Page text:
Fungal spore fragmentation as a function of airflow rates and fungal generation methods

Kanaani, Hussein, Hargreaves, Megan, Ristovski, Zoran, & Morawska, Lidia (2009) Fungal spore fragmentation as a function of airflow rates and fungal generation methods. Atmospheric Environment, 43(24), pp. 3725-3735.


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The aim of this study was to characterise and quantify the fungal fragment propagules derived and released from several fungal species (Penicillium, Aspergillus niger and Cladosporium cladosporioides) using different generation methods and different air velocities over the colonies. Real time fungal spore fragmentation was investigated using an Ultraviolet Aerodynamic Particle Sizer (UVASP) and a Scanning Mobility Particle Sizer (SMPS). The study showed that there were significant differences (p < 0.01) in the fragmentation percentage between different air velocities for the three generation methods, namely the direct, the fan and the fungal spore source strength tester (FSSST) methods. The percentage of fragmentation also proved to be dependant on fungal species. The study found that there was no fragmentation for any of the fungal species at an air velocity ≤ 0.4 m/s for any method of generation. Fluorescent signals, as well as mathematical determination also showed that the fungal fragments were derived from spores. Correlation analysis showed that the number of released fragments measured by the UVAPS under controlled conditions can be predicted on the basis of the number of spores, for Penicillium and Aspergillus niger, but not for Cladosporium cladosporioides. The fluorescence percentage of fragment samples was found to be significantly different to that of non-fragment samples (p < 0.0001) and the fragment sample fluorescence was always less than that of the non-fragment samples. Size distribution and concentration of fungal fragment particles were investigated qualitatively and quantitatively, by both UVAPS and SMPS, and it was found that the UVAPS was more sensitive than the SMPS for measuring small sample concentrations, and the results obtained from the UVAPS and SMAS were not identical for the same samples.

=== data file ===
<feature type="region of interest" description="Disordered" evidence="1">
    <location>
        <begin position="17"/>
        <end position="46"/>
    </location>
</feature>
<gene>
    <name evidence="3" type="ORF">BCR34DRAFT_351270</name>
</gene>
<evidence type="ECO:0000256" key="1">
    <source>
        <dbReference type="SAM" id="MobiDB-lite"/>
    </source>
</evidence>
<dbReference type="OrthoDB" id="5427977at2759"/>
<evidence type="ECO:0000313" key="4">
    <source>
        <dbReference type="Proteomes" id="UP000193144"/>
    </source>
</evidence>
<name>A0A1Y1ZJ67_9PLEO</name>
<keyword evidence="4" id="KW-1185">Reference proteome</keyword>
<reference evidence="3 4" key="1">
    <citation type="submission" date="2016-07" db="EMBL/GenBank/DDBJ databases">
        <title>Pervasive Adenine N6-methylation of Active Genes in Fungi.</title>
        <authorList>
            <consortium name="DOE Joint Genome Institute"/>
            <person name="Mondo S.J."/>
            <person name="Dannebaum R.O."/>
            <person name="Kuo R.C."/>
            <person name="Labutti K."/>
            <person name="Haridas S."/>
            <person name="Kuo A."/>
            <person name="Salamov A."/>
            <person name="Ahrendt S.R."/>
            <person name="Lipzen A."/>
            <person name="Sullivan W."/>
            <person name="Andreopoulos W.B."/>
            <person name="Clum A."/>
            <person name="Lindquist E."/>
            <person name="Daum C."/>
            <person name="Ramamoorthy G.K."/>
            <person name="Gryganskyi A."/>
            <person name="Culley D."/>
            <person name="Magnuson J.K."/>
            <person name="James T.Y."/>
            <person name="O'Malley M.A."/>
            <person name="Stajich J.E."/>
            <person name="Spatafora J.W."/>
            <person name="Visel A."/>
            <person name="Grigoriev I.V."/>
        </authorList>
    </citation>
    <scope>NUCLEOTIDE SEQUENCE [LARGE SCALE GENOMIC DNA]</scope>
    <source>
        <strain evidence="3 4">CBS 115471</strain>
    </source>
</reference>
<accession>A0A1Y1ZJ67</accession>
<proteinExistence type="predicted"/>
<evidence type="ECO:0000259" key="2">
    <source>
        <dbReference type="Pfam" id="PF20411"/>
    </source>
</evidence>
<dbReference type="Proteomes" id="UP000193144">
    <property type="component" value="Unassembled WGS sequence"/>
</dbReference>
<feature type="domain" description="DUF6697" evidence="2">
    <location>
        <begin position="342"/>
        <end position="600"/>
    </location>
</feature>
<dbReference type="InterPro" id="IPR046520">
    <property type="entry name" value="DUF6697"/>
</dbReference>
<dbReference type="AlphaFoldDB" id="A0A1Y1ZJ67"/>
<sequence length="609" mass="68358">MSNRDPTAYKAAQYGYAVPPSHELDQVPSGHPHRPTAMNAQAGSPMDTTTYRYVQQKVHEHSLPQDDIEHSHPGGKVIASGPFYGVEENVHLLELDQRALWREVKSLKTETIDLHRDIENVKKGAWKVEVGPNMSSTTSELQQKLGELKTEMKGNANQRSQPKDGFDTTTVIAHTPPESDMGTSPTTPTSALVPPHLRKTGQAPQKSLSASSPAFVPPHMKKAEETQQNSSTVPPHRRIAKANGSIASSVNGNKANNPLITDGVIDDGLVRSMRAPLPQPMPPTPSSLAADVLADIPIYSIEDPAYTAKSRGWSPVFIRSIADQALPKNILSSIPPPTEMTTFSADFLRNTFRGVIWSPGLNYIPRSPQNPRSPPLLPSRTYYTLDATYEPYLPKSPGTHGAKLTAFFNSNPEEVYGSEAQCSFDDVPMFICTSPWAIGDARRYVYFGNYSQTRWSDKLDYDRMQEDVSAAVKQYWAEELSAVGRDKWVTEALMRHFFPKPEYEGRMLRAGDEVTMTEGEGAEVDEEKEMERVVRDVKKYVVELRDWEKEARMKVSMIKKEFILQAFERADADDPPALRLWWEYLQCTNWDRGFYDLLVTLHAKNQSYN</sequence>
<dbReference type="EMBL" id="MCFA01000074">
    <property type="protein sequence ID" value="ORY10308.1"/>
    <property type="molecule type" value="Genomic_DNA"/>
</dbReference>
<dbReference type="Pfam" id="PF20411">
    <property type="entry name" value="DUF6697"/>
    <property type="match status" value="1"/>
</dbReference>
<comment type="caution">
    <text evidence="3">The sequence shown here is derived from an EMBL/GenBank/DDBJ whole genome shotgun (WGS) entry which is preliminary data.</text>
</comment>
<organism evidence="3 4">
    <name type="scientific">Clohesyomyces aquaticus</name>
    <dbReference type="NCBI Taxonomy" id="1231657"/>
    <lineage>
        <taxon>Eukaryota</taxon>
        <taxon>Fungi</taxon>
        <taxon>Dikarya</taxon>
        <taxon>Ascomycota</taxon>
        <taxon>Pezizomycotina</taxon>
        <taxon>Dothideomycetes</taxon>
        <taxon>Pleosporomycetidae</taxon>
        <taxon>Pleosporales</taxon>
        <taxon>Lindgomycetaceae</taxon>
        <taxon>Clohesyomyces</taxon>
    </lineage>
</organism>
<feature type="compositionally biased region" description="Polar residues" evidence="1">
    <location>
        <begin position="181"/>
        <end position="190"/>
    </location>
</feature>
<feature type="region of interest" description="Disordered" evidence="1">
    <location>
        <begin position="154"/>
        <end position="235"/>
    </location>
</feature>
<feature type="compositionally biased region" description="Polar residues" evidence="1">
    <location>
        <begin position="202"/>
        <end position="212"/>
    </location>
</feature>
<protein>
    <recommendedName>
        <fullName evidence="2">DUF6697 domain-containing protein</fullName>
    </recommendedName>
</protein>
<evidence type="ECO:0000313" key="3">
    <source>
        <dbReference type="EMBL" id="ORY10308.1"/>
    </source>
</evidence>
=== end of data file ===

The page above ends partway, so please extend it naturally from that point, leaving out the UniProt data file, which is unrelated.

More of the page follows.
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13 citations in Scopus
12 citations in Web of Science®
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ID Code: 26013
Item Type: Journal Article
Refereed: Yes
Keywords: fungal spores, fragments, air velocity, fluorescent percentage
DOI: 10.1016/j.atmosenv.2009.04.043
ISSN: 1352-2310
Subjects: Australian and New Zealand Standard Research Classification > EARTH SCIENCES (040000) > ATMOSPHERIC SCIENCES (040100) > Atmospheric Sciences not elsewhere classified (040199)
Australian and New Zealand Standard Research Classification > BIOLOGICAL SCIENCES (060000) > MICROBIOLOGY (060500) > Mycology (060505)
Australian and New Zealand Standard Research Classification > PHYSICAL SCIENCES (020000) > OTHER PHYSICAL SCIENCES (029900) > Biological Physics (029901)
Divisions: Past > QUT Faculties & Divisions > Faculty of Science and Technology
Copyright Owner: Copyright 2009 Elsevier.
Deposited On: 30 Jun 2009 05:49
Last Modified: 08 Jul 2017 20:01

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